Judith Lieu, John North, and Tessa Rajak (edd.), The Jews among Pagans and Christians in the Roman Empire. London and New York: Routledge, 1992. Pp. xvii, 198. $39.95. ISBN 0-415-04972-5.
Reviewed by Seth Schwartz, University of Rhode Island and King's College, Cambridge.
The object of this collection of essays is to combat the "conflict model" of the history of late Imperial religion. According to this model, between the 1st and 4th centuries Christianity and paganism did battle and the better religion, inevitably, won; Judaism had already been reduced to wretched irrelevancy -- Augustine's notorious testimony to the truth of Christianity. As a (partial?) corrective, the editors propose to emphasize the continuing vitality and attractiveness of Judaism, especially in the "Diaspora", down to the 4th century and beyond, and to suggest through this emphasis that urban religious life of the high and later Empire was far more complex, varied, and contingent than the old triumphalist model allowed. There are two obvious questions: how valid is the book's purpose, and does it succeed?
As to the first question, it depends. The book is not pitched high: there are few notes and no untranslated Greek or Hebrew words, and some of the essays have a summary quality. Surely part of the book's intended audience -- interested lay-people, undergraduate students of ancient history and religion, and members of the clergy -- will benefit from the information that Christian triumphalism is not an adequate way of understanding the history of the high and late Empire, and even (who knows?) that Judaism failed to disappear after Passover, 30 CE. Whether the other, academic, part of the book's intended audience, or indeed anyone with more than a casual interest in history or religion, needs to be reminded of the obvious is (I hope) doubtful. Admittedly, an attenuated Christian triumphalism still occasionally pokes through the cracks in some recent scholarship, even, unfortunately, in one of the contributions to this book. This is not unexpected: many scholars of the period have powerful and not completely suppressed religious convictions about the issue. Still, the need to suppress or compartmentalize such convictions is at least almost universally acknowledged.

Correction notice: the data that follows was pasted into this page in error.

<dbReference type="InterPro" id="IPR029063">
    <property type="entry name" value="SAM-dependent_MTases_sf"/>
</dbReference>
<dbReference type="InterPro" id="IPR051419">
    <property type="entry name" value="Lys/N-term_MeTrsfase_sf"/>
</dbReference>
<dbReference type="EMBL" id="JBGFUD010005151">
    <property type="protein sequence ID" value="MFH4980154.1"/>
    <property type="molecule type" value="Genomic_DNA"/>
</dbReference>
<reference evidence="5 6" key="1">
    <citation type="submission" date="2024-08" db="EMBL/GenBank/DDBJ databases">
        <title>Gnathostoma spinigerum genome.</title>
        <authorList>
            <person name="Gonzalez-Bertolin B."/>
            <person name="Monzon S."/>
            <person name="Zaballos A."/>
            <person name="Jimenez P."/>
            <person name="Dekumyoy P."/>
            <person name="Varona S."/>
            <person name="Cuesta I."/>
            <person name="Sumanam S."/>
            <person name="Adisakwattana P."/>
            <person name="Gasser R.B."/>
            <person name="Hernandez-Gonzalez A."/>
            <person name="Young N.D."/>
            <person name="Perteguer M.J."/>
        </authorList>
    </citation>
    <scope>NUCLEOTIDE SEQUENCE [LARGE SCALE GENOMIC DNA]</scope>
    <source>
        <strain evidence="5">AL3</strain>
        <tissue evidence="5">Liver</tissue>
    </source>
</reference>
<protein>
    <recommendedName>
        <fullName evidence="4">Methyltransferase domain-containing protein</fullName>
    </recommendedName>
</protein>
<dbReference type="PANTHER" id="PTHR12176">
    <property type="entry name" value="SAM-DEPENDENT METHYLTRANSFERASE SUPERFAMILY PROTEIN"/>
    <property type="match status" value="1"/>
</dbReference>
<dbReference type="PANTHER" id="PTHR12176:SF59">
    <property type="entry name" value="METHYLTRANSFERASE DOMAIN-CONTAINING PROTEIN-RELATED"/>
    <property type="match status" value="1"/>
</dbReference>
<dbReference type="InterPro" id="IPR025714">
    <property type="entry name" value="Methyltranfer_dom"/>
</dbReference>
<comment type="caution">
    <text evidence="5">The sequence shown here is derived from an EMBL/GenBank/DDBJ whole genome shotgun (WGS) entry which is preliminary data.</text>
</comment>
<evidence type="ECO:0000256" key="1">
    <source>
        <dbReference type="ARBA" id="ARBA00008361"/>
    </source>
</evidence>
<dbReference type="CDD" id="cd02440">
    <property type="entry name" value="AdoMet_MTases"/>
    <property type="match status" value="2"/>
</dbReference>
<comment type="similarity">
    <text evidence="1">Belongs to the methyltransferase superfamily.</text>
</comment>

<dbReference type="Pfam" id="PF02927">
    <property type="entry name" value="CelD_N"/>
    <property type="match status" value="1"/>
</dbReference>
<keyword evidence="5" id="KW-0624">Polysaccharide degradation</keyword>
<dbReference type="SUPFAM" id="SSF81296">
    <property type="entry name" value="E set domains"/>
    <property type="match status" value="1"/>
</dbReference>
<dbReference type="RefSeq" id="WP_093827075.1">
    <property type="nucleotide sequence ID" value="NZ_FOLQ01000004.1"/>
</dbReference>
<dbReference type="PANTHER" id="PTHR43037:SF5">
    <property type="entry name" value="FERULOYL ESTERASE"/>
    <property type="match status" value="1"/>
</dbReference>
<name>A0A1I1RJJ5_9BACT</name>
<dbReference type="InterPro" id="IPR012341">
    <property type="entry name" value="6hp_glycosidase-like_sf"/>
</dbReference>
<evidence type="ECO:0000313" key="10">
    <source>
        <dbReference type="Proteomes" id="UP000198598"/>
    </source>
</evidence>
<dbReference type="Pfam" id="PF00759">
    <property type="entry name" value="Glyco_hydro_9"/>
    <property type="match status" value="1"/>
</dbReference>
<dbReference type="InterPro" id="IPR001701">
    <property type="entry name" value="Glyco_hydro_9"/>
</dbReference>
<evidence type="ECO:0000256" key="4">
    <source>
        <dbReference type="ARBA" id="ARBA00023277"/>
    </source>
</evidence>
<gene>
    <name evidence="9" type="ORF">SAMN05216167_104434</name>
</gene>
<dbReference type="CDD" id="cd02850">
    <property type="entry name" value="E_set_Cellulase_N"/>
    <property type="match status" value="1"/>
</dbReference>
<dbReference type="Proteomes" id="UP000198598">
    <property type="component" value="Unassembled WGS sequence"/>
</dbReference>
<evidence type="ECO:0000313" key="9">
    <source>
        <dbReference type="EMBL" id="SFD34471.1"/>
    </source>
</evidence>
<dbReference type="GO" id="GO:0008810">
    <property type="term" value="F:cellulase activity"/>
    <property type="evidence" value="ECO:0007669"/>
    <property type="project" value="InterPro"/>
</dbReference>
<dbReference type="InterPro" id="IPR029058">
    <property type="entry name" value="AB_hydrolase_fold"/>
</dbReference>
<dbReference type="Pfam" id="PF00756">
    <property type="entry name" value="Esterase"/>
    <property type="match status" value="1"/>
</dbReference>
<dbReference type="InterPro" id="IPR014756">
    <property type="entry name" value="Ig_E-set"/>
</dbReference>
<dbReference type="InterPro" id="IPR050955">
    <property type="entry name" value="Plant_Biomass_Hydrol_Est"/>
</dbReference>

The replacement of the old model with a new one, as promised in the editors' introduction, is obviously desirable. But it is unlikely that exclusive attention to the ostensibly still significant role of Judaism in Imperial religious life can generate such a model. For it promises to generate only a three-way conflict model to replace the old two-way model -- scarcely an improvement. Furthermore, one wonders about the claim that "Diaspora" Judaism remained "vital and attractive". How, precisely, is vitality gauged? Presumably, it is mostly a matter of numbers, an issue never discussed.1 "Attractiveness" refers to the Jews' ability to gain gentile adherents and sympathizers. This the Jews certainly had, but exactly how significant a factor was pagan and Christian attraction to Jewish practice in high Imperial urban life? In short, by isolating the Jews, one runs the risk of exaggerating their social importance. We need to be reminded that identifiably Jewish epigraphical and archaeological remains from the Roman Empire outside Palestine constitute a tiny percentage of the whole; that Jews may have been numerous and conspicuous in Antioch and Sardis, but what about Erythrae, or Argos, or Nola? That is, we need a sense of balance and proportion.